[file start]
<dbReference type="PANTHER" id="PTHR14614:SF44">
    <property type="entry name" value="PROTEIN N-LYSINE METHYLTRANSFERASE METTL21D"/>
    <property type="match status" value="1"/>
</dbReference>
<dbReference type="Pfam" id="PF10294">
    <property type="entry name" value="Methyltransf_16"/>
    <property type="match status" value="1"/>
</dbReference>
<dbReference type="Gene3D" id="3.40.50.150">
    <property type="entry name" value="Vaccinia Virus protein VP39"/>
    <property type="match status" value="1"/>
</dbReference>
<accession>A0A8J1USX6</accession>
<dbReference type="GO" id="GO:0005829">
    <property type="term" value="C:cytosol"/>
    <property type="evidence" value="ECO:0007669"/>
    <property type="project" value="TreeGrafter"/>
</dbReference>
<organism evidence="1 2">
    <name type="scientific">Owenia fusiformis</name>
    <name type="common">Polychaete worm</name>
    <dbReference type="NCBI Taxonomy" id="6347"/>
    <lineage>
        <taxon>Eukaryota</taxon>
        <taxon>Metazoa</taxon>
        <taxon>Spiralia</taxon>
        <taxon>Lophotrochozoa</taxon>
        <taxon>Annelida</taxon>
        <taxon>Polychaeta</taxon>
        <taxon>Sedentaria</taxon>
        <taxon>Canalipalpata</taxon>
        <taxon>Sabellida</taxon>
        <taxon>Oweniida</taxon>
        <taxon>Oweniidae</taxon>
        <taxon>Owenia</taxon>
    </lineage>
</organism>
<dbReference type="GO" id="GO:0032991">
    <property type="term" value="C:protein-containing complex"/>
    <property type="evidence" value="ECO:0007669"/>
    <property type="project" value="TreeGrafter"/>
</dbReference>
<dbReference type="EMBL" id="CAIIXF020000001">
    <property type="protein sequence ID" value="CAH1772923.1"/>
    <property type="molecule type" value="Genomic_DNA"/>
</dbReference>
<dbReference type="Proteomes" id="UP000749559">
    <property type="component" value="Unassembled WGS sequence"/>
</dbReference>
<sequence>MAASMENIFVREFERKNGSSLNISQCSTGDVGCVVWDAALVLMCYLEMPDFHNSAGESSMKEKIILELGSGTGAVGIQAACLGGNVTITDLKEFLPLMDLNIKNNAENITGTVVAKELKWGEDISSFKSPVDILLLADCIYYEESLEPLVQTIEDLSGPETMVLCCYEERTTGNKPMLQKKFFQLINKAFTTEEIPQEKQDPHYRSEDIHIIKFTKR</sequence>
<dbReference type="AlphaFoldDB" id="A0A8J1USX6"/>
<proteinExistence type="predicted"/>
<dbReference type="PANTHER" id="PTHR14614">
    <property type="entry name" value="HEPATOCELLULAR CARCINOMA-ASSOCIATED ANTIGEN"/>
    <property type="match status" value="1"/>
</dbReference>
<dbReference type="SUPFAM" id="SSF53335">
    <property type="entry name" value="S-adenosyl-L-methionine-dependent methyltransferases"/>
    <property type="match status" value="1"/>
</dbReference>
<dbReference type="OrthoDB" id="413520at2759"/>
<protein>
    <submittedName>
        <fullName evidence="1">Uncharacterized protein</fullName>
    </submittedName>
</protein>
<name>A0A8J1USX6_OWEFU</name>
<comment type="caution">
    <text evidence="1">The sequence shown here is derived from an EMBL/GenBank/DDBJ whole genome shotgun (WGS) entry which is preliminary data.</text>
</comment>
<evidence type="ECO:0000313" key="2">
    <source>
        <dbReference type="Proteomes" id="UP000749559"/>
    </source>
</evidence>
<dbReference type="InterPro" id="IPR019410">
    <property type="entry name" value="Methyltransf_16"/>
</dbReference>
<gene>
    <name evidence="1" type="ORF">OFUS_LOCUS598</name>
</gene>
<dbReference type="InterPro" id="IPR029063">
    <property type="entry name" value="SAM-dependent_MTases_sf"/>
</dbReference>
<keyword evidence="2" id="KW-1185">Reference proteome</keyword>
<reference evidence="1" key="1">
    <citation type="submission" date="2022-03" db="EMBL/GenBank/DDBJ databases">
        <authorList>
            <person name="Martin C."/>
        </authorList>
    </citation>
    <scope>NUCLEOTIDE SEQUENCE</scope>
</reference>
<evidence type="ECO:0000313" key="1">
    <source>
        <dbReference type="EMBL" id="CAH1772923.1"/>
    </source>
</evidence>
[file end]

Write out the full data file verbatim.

<dbReference type="PANTHER" id="PTHR14614:SF44">
    <property type="entry name" value="PROTEIN N-LYSINE METHYLTRANSFERASE METTL21D"/>
    <property type="match status" value="1"/>
</dbReference>
<dbReference type="Pfam" id="PF10294">
    <property type="entry name" value="Methyltransf_16"/>
    <property type="match status" value="1"/>
</dbReference>
<dbReference type="Gene3D" id="3.40.50.150">
    <property type="entry name" value="Vaccinia Virus protein VP39"/>
    <property type="match status" value="1"/>
</dbReference>
<accession>A0A8J1USX6</accession>
<dbReference type="GO" id="GO:0005829">
    <property type="term" value="C:cytosol"/>
    <property type="evidence" value="ECO:0007669"/>
    <property type="project" value="TreeGrafter"/>
</dbReference>
<organism evidence="1 2">
    <name type="scientific">Owenia fusiformis</name>
    <name type="common">Polychaete worm</name>
    <dbReference type="NCBI Taxonomy" id="6347"/>
    <lineage>
        <taxon>Eukaryota</taxon>
        <taxon>Metazoa</taxon>
        <taxon>Spiralia</taxon>
        <taxon>Lophotrochozoa</taxon>
        <taxon>Annelida</taxon>
        <taxon>Polychaeta</taxon>
        <taxon>Sedentaria</taxon>
        <taxon>Canalipalpata</taxon>
        <taxon>Sabellida</taxon>
        <taxon>Oweniida</taxon>
        <taxon>Oweniidae</taxon>
        <taxon>Owenia</taxon>
    </lineage>
</organism>
<dbReference type="GO" id="GO:0032991">
    <property type="term" value="C:protein-containing complex"/>
    <property type="evidence" value="ECO:0007669"/>
    <property type="project" value="TreeGrafter"/>
</dbReference>
<dbReference type="EMBL" id="CAIIXF020000001">
    <property type="protein sequence ID" value="CAH1772923.1"/>
    <property type="molecule type" value="Genomic_DNA"/>
</dbReference>
<dbReference type="Proteomes" id="UP000749559">
    <property type="component" value="Unassembled WGS sequence"/>
</dbReference>
<sequence>MAASMENIFVREFERKNGSSLNISQCSTGDVGCVVWDAALVLMCYLEMPDFHNSAGESSMKEKIILELGSGTGAVGIQAACLGGNVTITDLKEFLPLMDLNIKNNAENITGTVVAKELKWGEDISSFKSPVDILLLADCIYYEESLEPLVQTIEDLSGPETMVLCCYEERTTGNKPMLQKKFFQLINKAFTTEEIPQEKQDPHYRSEDIHIIKFTKR</sequence>
<dbReference type="AlphaFoldDB" id="A0A8J1USX6"/>
<proteinExistence type="predicted"/>
<dbReference type="PANTHER" id="PTHR14614">
    <property type="entry name" value="HEPATOCELLULAR CARCINOMA-ASSOCIATED ANTIGEN"/>
    <property type="match status" value="1"/>
</dbReference>
<dbReference type="SUPFAM" id="SSF53335">
    <property type="entry name" value="S-adenosyl-L-methionine-dependent methyltransferases"/>
    <property type="match status" value="1"/>
</dbReference>
<dbReference type="OrthoDB" id="413520at2759"/>
<protein>
    <submittedName>
        <fullName evidence="1">Uncharacterized protein</fullName>
    </submittedName>
</protein>
<name>A0A8J1USX6_OWEFU</name>
<comment type="caution">
    <text evidence="1">The sequence shown here is derived from an EMBL/GenBank/DDBJ whole genome shotgun (WGS) entry which is preliminary data.</text>
</comment>
<evidence type="ECO:0000313" key="2">
    <source>
        <dbReference type="Proteomes" id="UP000749559"/>
    </source>
</evidence>
<dbReference type="InterPro" id="IPR019410">
    <property type="entry name" value="Methyltransf_16"/>
</dbReference>
<gene>
    <name evidence="1" type="ORF">OFUS_LOCUS598</name>
</gene>
<dbReference type="InterPro" id="IPR029063">
    <property type="entry name" value="SAM-dependent_MTases_sf"/>
</dbReference>
<keyword evidence="2" id="KW-1185">Reference proteome</keyword>
<reference evidence="1" key="1">
    <citation type="submission" date="2022-03" db="EMBL/GenBank/DDBJ databases">
        <authorList>
            <person name="Martin C."/>
        </authorList>
    </citation>
    <scope>NUCLEOTIDE SEQUENCE</scope>
</reference>
<evidence type="ECO:0000313" key="1">
    <source>
        <dbReference type="EMBL" id="CAH1772923.1"/>
    </source>
</evidence>